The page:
From now until March 30, see Levin’s work alongside others at “The Splendor of Light,” a show at Pauahi Tower’s mezzanine gallery in Honolulu.
When Wayne Levin took the train with his grandmother from Southern California to Portland, Oregon as a child, he saw life in freeze-frame rectangles for the first time. Those window-shaped mental pictures were early practice for a lifetime that would be spent framing images of some of the most incredible scenes on earth: massive schools of fish in swirling patterns, rare moments with undersea creatures, surfers ducking beneath sparkling clouds of whitewash, epic landscapes of lush forests and towering mountains.
Levin had a knack for photography from the moment he received his first camera at 12 years old as a present from his dad, a doctor who never pressured him to follow in his footsteps. “I got a lot of encouragement with my photography, and I felt like even at a young age, it was something I could do well,” remembers Levin, who went on to attend Brooks Institute of Photography in Santa Barbara after high school. His family moved to Hawai‘i in 1968, and Levin’s love of travel photography was sparked. He spent a year and a half sailing through the South Pacific and trekking through parts of Asia, Europe, Mexico, and Central America. These images would become the basis for his first solo exhibit at Gima’s Art Gallery in Honolulu.
In 1983, after receiving his BFA in photography from the San Francisco Art Institute and his MFA from Pratt Institute in New York City, Levin returned to Hawai‘i to teach photography at the University of Hawai‘i at Mānoa. It was here that he began to explore underwater photography for the first time.
“I loved the way it looked underwater to see the waves breaking on the shoreline,” Levin says. To capture this, he borrowed an underwater camera from a friend. But when he took it out into the ocean, he and the camera were pummeled by an onslaught of waves. “It’s not so much the wave bashing you on the rocks [you have to worry about] as it is when the wave sucks out,” he explains. “The water level will drop, and you get dragged over rocks or coral.” The experience was the best mistake he ever made, because he was obligated to trade one of his own camera lenses in exchange for keeping the scratched underwater camera, buying himself his first real look at the underwater world he was falling in love with.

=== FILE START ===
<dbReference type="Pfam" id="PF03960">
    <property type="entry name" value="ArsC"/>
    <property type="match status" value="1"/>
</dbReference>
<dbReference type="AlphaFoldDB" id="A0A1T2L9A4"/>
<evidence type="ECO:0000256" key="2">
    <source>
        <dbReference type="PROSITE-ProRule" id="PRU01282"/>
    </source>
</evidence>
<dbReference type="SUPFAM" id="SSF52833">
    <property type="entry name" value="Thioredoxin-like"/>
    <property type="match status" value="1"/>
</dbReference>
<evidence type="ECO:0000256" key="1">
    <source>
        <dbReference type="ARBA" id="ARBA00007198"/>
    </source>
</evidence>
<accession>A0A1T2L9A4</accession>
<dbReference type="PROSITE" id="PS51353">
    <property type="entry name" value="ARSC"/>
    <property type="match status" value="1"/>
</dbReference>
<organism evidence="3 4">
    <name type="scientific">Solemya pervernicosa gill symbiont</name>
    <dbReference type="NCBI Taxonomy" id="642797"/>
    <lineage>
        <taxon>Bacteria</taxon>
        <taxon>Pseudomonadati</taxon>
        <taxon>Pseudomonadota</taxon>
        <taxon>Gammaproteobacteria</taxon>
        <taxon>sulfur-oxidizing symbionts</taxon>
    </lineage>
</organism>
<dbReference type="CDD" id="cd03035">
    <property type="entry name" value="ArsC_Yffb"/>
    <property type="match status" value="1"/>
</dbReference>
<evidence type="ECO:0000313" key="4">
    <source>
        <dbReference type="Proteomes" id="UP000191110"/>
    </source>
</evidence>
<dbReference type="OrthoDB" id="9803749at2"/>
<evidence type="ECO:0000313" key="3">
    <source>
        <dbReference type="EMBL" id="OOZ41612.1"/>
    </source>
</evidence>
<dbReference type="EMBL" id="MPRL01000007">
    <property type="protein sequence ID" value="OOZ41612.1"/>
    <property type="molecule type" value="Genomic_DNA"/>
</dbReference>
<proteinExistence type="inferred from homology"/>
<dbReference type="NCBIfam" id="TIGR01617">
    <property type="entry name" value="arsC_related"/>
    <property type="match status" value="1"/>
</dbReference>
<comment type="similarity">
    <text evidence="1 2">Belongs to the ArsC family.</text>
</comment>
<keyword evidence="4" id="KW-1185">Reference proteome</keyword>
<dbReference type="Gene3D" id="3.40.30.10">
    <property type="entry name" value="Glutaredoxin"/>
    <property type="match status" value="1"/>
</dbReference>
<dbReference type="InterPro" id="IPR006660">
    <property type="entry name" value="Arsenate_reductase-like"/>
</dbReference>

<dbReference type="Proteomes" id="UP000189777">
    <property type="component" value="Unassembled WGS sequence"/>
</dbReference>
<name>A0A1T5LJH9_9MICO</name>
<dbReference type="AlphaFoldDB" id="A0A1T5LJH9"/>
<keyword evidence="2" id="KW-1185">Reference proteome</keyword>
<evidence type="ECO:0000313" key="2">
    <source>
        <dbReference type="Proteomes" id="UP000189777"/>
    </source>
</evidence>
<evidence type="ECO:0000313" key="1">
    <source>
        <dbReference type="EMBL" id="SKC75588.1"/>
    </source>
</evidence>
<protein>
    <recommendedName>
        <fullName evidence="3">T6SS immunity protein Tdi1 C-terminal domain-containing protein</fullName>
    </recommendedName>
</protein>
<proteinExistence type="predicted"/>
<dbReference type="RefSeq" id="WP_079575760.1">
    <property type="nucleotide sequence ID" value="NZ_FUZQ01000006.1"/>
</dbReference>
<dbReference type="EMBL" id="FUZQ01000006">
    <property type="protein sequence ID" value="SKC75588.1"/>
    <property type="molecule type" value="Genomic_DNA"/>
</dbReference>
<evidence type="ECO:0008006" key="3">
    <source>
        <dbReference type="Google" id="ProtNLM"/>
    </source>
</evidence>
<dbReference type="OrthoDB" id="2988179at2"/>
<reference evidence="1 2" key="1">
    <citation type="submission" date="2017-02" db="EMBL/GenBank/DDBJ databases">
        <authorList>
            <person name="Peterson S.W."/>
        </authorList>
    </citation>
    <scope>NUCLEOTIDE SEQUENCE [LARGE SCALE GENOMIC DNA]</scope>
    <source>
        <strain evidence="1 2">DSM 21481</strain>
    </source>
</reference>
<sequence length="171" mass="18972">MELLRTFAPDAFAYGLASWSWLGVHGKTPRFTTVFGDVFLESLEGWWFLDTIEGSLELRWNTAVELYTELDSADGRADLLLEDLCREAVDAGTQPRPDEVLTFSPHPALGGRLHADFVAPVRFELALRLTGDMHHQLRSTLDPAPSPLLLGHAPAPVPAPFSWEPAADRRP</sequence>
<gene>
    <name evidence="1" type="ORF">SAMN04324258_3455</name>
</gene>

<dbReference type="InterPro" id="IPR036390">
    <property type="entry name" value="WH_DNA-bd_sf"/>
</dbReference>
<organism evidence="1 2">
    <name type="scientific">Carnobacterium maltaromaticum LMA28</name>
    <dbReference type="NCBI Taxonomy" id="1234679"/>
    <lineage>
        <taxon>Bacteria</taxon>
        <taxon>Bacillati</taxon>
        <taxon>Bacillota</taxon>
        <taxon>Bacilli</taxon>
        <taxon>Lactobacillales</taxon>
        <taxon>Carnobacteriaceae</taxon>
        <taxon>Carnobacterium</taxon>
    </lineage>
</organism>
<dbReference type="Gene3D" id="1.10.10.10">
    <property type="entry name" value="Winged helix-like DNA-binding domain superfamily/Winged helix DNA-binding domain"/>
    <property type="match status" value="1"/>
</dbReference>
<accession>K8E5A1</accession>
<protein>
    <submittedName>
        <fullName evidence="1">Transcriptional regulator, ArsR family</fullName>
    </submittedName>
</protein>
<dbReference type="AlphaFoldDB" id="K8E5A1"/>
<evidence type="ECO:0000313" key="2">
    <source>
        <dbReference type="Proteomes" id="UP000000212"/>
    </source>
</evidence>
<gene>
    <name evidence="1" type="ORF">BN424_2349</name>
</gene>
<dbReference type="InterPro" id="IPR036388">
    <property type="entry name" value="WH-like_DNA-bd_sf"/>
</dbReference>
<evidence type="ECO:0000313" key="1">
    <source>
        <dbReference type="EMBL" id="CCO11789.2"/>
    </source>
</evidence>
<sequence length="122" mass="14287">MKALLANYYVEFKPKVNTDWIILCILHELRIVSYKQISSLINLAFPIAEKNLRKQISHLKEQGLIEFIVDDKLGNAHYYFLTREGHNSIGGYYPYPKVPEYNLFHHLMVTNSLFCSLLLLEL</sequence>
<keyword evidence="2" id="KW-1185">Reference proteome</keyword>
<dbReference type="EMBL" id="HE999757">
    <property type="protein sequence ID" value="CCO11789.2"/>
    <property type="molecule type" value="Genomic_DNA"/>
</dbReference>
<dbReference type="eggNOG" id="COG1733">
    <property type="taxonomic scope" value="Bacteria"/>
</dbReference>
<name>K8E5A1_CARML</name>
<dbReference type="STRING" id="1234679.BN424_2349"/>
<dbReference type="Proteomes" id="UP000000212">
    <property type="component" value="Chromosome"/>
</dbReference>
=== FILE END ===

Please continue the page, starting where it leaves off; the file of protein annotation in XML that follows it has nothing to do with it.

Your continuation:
In addition to his under-sea photography, Levin’s on-land work continued to garner wide recognition. Over the years, he worked as an assistant for environmentalist and renowned Hawai‘i photographer Robert Wenkham; documented the Kalaupapa Leprosy Settlement on Moloka‘i, which led to the book Kalaupapa: A Portrait; worked as an artist-in-residence at the Dayton Art institute in Ohio; and started the photography program at La Pietra, Hawaii School For Girls, where he would eventually marry his wife, Mary, in 1990, having met her at the old Amfac Gallery where they both had photos on exhibit.
Shortly thereafter, Levin moved to the sunny town of Kona on the Big Island, where his love of diving and underwater photography grew. Over time, his values in photographic work changed, too. Instead of producing just one stellar image, he became fascinated with communicating thoughts and emotions via a series of photographs.
For more than a decade, Levin photographed schools of akule, creating an impressive series of images depicting hundreds of dazzling fish moving through the water in precise spherical formations. “I loved the mesmerizing movement of the school, and the amazing shapes it made,” Levin says. “The coordination of the spontaneous movements and the tight mass of the school made it appear like a single entity, with the individual fish like cells within a larger organism.” The series was eventually published in 2010 in Akule, a book of black and white images of the impressive fish schools, with a second edition released in fall 2015.
Instead of focusing on eye contact, being up close, or getting the perfect angle, Levin’s photographs emphasize the relationship between the subjects and their environments. Candid moments of jellyfish and dolphins beside towering coral reefs, or intricate patterns on the sea floor made by the tides, are presented in stark black and white moments. “It’s a mysterious world a little bit beyond our comprehension, and I want to convey that,” Levin says. “With my underwater photography, I’m not trying to clarify the world beneath its surface, I’m trying to deepen the mystery.”